It is difficult to make strong beginnings.  It is difficult, day after day to get in the water, to step up to the free throw line and practice.  It is difficult, day after day to step up to the plate and take swings at being a Christ-like man or woman.  It would be so much easier to just stay in bed, to skip the practice, to circumvent the discipline.  But one thing is sure if we do that: we’ll never know or experience victory.  All we’ll know is defeat. 

Maybe this morning you feel as if you’ve just about had it.  You’re ready to surrender to that temptation that just keeps nagging you.  You’re ready to throw in the towel on your marriage.  You’re sick and tired of working so hard and getting so little recognition for it. 

Get in the water.  Once you do, good things start to happen.  Practice the spiritual disciplines that will equip you to win when hard times come, that hone your responses to a fine, shining point.  And never forget that it isn’t really you that gains any victory, it’s Jesus!

PRAYER:  When we are weary, God, tempted to not make the effort to be what you want us to be and to do what you want us to do, change our hearts and charge us with new fire from above.  Help us to do our part and get in the water and leave it up to you whether we walk on the surface or swim!  In Jesus’ name, Amen.

Copyright by 2017 by Galen C. Dalrymple.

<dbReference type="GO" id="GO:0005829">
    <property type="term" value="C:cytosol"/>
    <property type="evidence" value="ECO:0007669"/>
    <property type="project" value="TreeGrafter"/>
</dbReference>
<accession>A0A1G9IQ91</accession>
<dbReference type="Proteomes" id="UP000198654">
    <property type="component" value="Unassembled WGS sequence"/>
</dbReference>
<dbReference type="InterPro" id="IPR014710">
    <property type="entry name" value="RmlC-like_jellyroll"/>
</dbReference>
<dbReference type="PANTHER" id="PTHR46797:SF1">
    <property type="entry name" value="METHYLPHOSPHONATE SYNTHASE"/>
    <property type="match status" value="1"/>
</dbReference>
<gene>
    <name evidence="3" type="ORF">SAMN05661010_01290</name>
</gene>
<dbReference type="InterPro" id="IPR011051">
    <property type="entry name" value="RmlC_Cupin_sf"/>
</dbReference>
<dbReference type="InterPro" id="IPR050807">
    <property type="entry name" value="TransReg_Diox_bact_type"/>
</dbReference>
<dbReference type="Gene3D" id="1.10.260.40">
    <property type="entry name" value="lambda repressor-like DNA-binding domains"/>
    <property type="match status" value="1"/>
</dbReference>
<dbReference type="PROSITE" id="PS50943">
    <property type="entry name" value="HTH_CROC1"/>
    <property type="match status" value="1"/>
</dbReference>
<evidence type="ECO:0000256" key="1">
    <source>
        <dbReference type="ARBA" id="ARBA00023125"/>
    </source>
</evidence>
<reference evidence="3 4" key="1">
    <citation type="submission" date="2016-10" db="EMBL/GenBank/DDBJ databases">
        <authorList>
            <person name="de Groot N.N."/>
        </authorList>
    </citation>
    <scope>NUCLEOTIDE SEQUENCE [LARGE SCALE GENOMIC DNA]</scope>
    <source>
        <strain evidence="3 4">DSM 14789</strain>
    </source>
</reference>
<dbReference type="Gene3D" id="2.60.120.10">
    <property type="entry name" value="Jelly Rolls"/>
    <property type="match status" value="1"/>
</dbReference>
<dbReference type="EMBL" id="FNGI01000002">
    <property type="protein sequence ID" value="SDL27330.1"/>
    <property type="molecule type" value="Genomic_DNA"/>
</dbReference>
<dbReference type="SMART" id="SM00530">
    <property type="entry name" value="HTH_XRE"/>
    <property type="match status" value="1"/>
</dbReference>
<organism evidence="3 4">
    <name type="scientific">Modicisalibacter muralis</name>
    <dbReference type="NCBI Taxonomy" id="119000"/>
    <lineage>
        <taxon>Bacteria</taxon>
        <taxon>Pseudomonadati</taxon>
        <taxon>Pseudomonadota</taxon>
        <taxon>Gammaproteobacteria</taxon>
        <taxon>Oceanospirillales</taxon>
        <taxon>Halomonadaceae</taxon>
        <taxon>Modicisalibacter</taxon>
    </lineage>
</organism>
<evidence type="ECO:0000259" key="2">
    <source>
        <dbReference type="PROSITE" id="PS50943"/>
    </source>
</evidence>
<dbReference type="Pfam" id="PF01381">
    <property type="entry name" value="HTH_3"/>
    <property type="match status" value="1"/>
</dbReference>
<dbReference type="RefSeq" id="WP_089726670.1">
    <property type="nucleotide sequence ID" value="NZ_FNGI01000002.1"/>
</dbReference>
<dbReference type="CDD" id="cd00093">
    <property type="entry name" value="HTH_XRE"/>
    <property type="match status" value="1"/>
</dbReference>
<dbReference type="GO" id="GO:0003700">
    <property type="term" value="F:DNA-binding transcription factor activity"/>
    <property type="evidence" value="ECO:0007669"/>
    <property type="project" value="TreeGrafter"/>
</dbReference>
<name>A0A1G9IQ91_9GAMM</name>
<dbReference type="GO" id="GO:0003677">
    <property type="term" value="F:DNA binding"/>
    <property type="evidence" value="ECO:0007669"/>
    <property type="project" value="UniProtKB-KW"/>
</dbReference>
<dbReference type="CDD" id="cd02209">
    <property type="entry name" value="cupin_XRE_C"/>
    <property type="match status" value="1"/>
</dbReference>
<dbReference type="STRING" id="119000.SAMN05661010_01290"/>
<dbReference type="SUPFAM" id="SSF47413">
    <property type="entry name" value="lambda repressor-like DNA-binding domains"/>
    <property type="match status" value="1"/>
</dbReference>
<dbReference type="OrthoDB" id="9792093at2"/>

DayBreaks for 11/28/17 – I Have Returned Alive

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DayBreaks for 11/28/17: I Have Returned Alive

From the DayBreaks archive, November 2007:

Shoichi Yokoi was a soldier, conscripted into the Imperial Japanese Army in 1941 and sent to Guam shortly thereafter.  In 1944, as American forces reconquered the island, Yokoi went into hiding.
On January 24, 1972, Yokoi was discovered in a remote section of Guam by two of the island’s inhabitants.  For 28 years he had been hiding in an underground jungle cave, fearing to come out of hiding even after finding leaflets declaring that World War II had ended.  “It is with much embarrassment that I have returned alive,” he said upon his return to Japan, carrying his rusted rifle at his side.

There is no question that the Japanese soldiers during WW2 were incredibly loyal and committed to their cause.  Much of the fiercest fighting of the war took place in the Pacific theater.  One of the things that the Japanese had drilled into them through their culture for centuries is that you never surrender.  To surrender was the greatest possible insult and shame that a soldier could face.  If you were a Japanese soldier, there were only 2 ways that you could return home honorably: either as a victor at the war’s end or as a corpse.  Hence, Mr. Yokio’s comment: “It is with much embarrassment that I have returned alive.”  The poor man had stayed at his post, alone and in hiding on Guam, for nearly 30 years.